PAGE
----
Joe Collins, defeated GOP challenger to Maxine Waters, vows to use ballot harvesting in rematch

Collins discusses his legal and political fights against Waters, the 15-term House member representing California's 43rd Congressional District.

Published: February 26, 2021 4:31pm

Updated: February 27, 2021 10:29pm

Joe Collins lost to Rep. Maxine Waters (D-Calif.) in the 2020 election. Now, the 13-year Navy veteran is fighting back against the 15-term House member representing California's 43rd Congressional District — both in court and at the ballot box. This time, he's fighting to win — and he plans to wage his battle using the other side's weapons. 

"So one thing that I learned from this last election is we should have collected the ballots," Collins said in an interview on the John Solomon Reports podcast. "They collected the ballots and turned them in — 'threw [theirs out], turn ours in' — that's the game they play, we should have played the same exact game.

"A lot of Republicans are always too nice. They expect everybody else to be nice with them. But ... unfortunately, that's not how the game goes, and I don't want to play the game where I continue to lose. I want to win. And so we're gonna do the same thing they did — ballot harvesting is legal in California."

Collins' legal action against Waters stems from the 2020 campaign, when the 15-term House member known for her incendiary rhetorical style spread a falsehood about Collins' military discharge.

"Well, she started creating rumors saying that I was dishonorably discharged," Collins recounted.

"It really made me upset," he recalled, "because, you know, as a 13-year U.S. Navy veteran, combat veteran served in Iraq, you know, lost everything fighting for this country, to have somebody tell me that I was dishonorably discharged, especially somebody who's sitting in Congress, was absolutely disrespectful."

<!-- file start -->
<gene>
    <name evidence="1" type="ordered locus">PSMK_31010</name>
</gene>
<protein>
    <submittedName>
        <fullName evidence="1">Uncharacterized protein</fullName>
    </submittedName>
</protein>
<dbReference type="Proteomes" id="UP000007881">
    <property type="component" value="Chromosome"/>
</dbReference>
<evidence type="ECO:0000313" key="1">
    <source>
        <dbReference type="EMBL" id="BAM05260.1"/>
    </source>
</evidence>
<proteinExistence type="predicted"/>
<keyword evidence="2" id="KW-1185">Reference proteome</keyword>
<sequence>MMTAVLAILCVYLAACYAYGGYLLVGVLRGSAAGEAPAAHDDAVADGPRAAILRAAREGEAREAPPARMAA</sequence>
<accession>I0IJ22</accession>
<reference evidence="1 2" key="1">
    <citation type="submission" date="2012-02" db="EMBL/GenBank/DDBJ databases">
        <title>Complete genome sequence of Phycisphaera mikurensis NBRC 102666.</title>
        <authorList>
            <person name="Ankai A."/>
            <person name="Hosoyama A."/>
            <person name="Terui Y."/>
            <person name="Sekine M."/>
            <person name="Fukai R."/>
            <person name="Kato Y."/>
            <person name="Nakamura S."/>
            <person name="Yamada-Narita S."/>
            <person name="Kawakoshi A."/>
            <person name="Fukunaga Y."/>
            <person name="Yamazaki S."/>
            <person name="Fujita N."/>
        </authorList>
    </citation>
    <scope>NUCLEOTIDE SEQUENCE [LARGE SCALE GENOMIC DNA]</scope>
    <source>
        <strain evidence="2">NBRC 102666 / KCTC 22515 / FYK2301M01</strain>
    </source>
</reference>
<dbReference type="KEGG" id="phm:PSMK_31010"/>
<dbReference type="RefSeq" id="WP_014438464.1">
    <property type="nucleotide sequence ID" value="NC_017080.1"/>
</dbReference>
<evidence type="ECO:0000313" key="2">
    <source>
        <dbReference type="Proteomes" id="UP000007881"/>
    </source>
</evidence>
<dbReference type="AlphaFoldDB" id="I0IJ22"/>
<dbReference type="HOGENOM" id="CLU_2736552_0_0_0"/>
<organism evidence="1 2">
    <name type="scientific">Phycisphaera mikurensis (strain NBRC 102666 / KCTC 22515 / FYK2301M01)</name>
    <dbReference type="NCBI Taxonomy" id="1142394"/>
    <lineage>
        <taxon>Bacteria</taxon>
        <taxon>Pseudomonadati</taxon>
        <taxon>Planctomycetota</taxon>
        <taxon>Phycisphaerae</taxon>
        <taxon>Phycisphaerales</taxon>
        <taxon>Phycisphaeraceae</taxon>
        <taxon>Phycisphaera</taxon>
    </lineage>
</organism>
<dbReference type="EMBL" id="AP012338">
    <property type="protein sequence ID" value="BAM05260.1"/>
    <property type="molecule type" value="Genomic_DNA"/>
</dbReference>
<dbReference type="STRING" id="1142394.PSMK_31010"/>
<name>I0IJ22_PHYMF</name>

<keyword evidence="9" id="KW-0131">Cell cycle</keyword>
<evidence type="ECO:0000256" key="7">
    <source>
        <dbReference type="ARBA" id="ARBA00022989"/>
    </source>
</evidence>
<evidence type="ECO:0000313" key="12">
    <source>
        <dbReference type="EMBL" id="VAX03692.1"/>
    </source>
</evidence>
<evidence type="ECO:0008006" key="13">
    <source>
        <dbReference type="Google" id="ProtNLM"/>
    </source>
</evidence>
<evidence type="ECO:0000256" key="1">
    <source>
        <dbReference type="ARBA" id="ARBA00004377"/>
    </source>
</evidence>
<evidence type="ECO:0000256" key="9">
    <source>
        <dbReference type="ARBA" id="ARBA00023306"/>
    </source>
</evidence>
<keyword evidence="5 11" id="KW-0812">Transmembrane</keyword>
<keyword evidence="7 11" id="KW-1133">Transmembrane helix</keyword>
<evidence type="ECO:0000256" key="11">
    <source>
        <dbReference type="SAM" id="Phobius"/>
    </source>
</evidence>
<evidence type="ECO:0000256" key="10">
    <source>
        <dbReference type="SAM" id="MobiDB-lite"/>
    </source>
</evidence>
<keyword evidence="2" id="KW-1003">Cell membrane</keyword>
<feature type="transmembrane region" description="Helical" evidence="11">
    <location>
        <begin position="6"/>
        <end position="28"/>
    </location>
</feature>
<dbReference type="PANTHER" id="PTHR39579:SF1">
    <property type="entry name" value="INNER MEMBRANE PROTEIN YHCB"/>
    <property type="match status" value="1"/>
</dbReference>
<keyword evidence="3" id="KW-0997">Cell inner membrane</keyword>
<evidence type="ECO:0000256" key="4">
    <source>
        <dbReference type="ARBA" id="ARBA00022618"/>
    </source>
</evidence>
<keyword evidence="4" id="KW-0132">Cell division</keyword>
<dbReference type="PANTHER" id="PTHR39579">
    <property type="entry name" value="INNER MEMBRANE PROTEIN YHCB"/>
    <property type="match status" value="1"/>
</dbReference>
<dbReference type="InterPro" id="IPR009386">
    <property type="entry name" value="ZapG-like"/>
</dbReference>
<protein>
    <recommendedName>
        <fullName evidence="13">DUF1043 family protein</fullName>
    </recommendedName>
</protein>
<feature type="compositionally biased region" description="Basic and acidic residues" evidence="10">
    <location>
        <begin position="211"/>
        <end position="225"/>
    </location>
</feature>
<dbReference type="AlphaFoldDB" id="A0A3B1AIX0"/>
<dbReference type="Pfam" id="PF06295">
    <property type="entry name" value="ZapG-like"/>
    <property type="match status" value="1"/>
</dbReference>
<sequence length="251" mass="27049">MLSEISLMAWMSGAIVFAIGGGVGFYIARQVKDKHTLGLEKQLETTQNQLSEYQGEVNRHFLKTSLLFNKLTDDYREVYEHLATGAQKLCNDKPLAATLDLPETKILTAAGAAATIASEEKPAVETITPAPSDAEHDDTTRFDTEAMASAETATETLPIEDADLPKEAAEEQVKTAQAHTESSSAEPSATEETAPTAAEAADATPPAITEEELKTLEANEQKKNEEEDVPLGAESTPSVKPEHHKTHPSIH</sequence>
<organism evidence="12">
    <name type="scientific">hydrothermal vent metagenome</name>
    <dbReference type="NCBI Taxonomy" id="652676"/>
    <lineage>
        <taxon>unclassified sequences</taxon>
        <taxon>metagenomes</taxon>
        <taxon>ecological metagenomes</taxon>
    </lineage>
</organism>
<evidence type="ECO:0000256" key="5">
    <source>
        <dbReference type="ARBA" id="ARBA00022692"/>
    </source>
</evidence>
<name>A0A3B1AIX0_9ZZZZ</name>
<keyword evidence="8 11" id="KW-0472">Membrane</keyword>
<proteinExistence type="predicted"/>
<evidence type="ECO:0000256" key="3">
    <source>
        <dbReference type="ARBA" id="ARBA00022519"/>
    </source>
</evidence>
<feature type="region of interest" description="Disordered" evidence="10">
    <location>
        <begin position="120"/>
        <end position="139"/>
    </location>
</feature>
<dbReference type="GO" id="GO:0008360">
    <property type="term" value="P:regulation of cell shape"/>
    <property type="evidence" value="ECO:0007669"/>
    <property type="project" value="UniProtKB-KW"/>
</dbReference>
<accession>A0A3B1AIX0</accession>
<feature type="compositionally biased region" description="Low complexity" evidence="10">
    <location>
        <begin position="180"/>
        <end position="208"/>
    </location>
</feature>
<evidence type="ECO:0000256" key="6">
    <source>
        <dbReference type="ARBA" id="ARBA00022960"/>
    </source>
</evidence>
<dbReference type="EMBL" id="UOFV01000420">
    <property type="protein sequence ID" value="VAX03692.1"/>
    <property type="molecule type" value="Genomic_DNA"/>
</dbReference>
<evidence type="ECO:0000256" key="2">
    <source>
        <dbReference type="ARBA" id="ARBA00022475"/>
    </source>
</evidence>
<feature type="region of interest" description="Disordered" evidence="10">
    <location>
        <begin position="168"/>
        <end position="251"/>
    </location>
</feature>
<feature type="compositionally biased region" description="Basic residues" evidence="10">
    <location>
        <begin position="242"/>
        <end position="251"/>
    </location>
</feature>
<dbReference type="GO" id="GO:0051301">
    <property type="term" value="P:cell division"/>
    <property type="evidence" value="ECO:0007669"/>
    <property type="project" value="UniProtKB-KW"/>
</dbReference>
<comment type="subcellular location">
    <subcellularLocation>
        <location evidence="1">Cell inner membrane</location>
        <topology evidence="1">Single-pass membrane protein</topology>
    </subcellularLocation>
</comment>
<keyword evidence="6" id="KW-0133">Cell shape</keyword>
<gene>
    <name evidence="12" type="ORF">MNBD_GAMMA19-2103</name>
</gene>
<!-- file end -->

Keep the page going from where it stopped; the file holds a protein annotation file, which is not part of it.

"So we sent her, and the media outlets that she was using, a letter to stop running false advertising, along with a copy of my DD 214," Collins said, referring to the form number for the military's Report of Separation document. "And she completely ignored it and spent more millions of dollars running advertisements. And I guess she thought we were joking. And the next month, we went ahead, and we [filed a lawsuit] against her for defamation, libel, and slander."

"She thought the lawsuit was a campaign stunt, even though I never put it in the media that we filed the lawsuit," Collins continued. "And she ignored it. And she went into default. And, you know, after the default was entered, then she started trying to put in paperwork, when she saw that I wasn't playing games. And, here we are now, Maxine's trying to get documents filed to the court the last minute even though she's already defaulted. And it's been a complete mess. We won in court yesterday ...

"So she filed an anti-SLAPP motion — a free speech motion to say that what she said was part of her free speech rights, which is ridiculous. This is America, you can say what you want to, but you got to pay if you lie, you know, and that's where she's at. But the judge denied [her motion]. The continuation she wanted to file, a judge denied that as well. And the motion to set aside the default, the judge denied that as well, because she was already in default and trying to file all this other paperwork. And even the motion to get a trial, the judge denied that as well. And so now ... we have another court date ... and on this court date, I get to ask her whatever I want to."

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